The player indexed all my (new) music files on boot, and it only allows browsing the music using that mode.
It plays MP3, WMA and "secure WMA" according to the manual.
I could also mention that the CD that comes with the player contains the user's manual, a windows program for converting images/movies to the player (Sansa Media Converter) and Rhapsody which is said to be a "music management application".
To upgrade the player's firmware, you need to run a Windows exe and it stores four files in the root of the player's file system:
Size Name 392248 BL_SD_boardSupportSD.rom 5420032 PP5022.mi4 512 VERSION.TXT 512 version.sdk
$ cat VERSION.TXT Version Info: Product Rev.: PP5022AF-05.51-S301-00.12-S301.00.12A-D Base Code: 05.51-S301-00.12-S301.00.12A-D ODM Ver.: S301-00.12-S301.00.12A-D OEM Ver.: S301.00.12A-D Build Type: -D Build Date: 2006.03.29 Build Number: (Build 169.20)
$ cat version.sdk #DO NOT EDIT OR REMOVE THIS FILE Product: e260 FW: 01.00.12A Region: America Build Date: 2006.03.29 Serial:
Both the version.* files were padded with zero-bytes to 512 bytes.
During the installation, the installer writes two slightly different .mi4 files to a temp directory. One called SKU_E and one called SKU_A. The SKU_A one is what gets installed on my player. Possibly America/Europe? Note above how my player is 'Region: America'.
The mi4 file seems to be a format commonly used by other (PortalPlayer based) players. For the fun of it, I compared the Sansa mi4 file with one for Philips HDD6320, for iriver H10 and for Samsung-925GS and they all indeed have many similarities.
The BL* files seems to have the ARM exception vectors already at offset 0, while in the .mi4 ones they start at offset 0x200. (iriver h10 uses BL_H10.rom and the Samsung uses BL_YH925.rom.)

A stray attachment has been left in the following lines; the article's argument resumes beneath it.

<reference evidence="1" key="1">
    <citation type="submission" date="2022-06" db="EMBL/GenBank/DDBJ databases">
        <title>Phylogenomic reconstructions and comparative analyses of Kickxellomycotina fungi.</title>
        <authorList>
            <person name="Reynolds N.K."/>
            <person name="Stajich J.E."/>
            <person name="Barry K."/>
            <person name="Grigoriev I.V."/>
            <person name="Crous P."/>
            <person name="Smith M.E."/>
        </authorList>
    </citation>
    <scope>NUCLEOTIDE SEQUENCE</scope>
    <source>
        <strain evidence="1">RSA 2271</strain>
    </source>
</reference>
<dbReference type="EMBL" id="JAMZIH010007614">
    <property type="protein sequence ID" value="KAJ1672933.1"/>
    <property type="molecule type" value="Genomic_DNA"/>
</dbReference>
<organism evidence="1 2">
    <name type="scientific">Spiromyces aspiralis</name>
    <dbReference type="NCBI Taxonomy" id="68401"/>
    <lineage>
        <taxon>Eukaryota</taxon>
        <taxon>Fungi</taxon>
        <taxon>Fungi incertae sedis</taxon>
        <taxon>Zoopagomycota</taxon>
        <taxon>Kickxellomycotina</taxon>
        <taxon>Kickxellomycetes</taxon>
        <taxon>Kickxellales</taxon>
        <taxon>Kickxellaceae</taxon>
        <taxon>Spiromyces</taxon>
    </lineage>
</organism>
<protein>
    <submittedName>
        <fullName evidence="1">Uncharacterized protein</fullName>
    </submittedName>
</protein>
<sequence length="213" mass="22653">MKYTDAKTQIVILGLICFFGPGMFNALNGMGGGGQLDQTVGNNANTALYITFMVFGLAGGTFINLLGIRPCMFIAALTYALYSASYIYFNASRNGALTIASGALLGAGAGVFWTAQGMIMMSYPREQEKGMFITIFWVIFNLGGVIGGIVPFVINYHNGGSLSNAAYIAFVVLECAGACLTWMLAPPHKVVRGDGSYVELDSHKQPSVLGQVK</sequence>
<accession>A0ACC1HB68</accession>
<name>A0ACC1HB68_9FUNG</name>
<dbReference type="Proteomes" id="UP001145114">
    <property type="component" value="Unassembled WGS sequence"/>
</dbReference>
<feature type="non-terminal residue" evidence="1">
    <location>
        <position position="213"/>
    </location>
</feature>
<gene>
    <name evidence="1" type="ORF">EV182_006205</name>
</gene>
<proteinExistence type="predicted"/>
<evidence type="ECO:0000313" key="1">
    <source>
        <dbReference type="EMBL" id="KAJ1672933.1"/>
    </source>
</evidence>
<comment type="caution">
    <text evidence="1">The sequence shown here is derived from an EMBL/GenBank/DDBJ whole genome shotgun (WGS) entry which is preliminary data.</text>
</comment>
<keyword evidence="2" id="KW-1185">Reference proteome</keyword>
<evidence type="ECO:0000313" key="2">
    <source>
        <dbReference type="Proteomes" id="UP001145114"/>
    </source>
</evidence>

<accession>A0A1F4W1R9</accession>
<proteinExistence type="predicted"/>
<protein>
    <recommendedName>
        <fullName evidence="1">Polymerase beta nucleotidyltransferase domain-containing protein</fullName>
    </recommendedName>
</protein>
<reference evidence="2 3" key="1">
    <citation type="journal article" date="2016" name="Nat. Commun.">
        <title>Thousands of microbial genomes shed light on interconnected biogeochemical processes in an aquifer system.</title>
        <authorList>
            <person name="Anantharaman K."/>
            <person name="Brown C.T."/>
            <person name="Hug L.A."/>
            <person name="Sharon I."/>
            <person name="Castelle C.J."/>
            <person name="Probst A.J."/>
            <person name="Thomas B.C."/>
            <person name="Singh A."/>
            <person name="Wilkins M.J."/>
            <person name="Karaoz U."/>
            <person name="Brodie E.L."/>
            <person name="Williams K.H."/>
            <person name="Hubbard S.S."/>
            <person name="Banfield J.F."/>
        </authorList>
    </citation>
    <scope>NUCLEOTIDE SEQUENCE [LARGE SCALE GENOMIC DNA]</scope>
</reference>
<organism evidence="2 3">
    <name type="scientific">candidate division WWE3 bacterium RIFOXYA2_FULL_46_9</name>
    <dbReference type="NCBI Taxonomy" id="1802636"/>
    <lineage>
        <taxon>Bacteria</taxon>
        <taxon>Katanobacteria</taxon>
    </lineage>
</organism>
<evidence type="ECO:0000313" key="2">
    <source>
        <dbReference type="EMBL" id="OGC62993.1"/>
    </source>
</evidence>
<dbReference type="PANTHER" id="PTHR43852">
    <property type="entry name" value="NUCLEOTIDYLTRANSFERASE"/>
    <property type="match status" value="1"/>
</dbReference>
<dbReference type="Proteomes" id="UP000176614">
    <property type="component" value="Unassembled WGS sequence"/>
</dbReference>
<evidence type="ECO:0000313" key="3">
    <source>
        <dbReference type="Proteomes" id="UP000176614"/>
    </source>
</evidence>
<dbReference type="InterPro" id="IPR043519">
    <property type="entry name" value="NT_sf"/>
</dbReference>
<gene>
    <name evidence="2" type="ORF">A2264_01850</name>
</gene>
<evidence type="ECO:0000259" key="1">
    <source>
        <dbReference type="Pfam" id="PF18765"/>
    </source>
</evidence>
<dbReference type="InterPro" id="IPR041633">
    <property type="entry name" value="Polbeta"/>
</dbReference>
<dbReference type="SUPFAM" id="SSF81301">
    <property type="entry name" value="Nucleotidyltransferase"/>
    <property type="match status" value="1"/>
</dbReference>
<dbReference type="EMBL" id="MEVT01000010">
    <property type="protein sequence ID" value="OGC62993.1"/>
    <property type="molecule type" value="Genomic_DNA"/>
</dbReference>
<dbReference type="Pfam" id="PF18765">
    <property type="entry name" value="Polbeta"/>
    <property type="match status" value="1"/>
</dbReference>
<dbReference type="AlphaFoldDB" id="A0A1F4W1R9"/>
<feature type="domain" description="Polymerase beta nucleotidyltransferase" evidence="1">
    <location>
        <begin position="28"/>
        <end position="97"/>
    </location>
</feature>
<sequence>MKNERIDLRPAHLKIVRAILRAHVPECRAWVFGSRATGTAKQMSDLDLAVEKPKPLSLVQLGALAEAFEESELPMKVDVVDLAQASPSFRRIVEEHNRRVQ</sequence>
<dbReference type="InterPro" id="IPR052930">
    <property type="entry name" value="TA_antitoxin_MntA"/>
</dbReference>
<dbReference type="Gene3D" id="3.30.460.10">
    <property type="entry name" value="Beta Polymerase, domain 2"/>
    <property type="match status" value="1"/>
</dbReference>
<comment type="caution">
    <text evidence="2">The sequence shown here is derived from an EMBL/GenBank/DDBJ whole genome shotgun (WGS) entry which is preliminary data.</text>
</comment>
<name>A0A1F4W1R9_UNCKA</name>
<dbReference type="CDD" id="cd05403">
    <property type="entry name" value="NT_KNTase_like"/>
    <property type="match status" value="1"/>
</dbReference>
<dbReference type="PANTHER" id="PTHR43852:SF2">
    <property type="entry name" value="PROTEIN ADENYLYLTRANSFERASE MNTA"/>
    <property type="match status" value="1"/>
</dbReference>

Here's our mi4 research page. We've nailed it!
BL just have to stand for Boot Loader.
Funny detail: the file name above says PP5022, and the same string appears in all the four files. Nowhere does it say 5024, although this anythingbutipod review and this PP conference transcript claim the e200s feature a 5024. To verify, I pulled it apart and had a look for myself. "PP5024B-TCF" says the chip markings.
Another interesting note on this firmware in comparison with other PP-based ones: checking the sansa's file system there's a folder called SYSTEM/DATA that at the time I checked it looked like this:
$ ls -l total 170 -rw-r--r-- 1 user group 8414 Feb 17 1980 PP5000.DAT -rw-r--r-- 1 user group 144024 Jun 15 09:26 PP5000.HDR -rw-r--r-- 1 user group 396 Feb 17 1980 PP5000_@DEV.IDX -rw-r--r-- 1 user group 396 Feb 17 1980 PP5000_BUYF.IDX -rw-r--r-- 1 user group 396 Feb 17 1980 PP5000_FNAM.IDX -rw-r--r-- 1 user group 396 Feb 17 1980 PP5000_FPTH.IDX -rw-r--r-- 1 user group 396 Feb 17 1980 PP5000_FRMT.IDX -rw-r--r-- 1 user group 396 Feb 17 1980 PP5000_MGEN.IDX -rw-r--r-- 1 user group 396 Feb 17 1980 PP5000_MODF.IDX -rw-r--r-- 1 user group 396 Feb 17 1980 PP5000_MTPF.IDX -rw-r--r-- 1 user group 396 Feb 17 1980 PP5000_PCNT.IDX -rw-r--r-- 1 user group 396 Feb 17 1980 PP5000_RATG.IDX -rw-r--r-- 1 user group 396 Feb 17 1980 PP5000_TALB.IDX -rw-r--r-- 1 user group 396 Feb 17 1980 PP5000_TCON.IDX -rw-r--r-- 1 user group 396 Feb 17 1980 PP5000_TIT2.IDX -rw-r--r-- 1 user group 396 Feb 17 1980 PP5000_TPE1.IDX
This is clearly the firmware's music/file database. It is strikingly similar to how the Samsung YH-925GS stores it and indeed also as the Philips. HDD 100/120 does... And iriver H10, for which there's gathered db format documented.
Linked to by this LWN article
I intend to update this page as I go.
Updated: March 13, 2015 12:59 (Central European, Stockholm Sweden)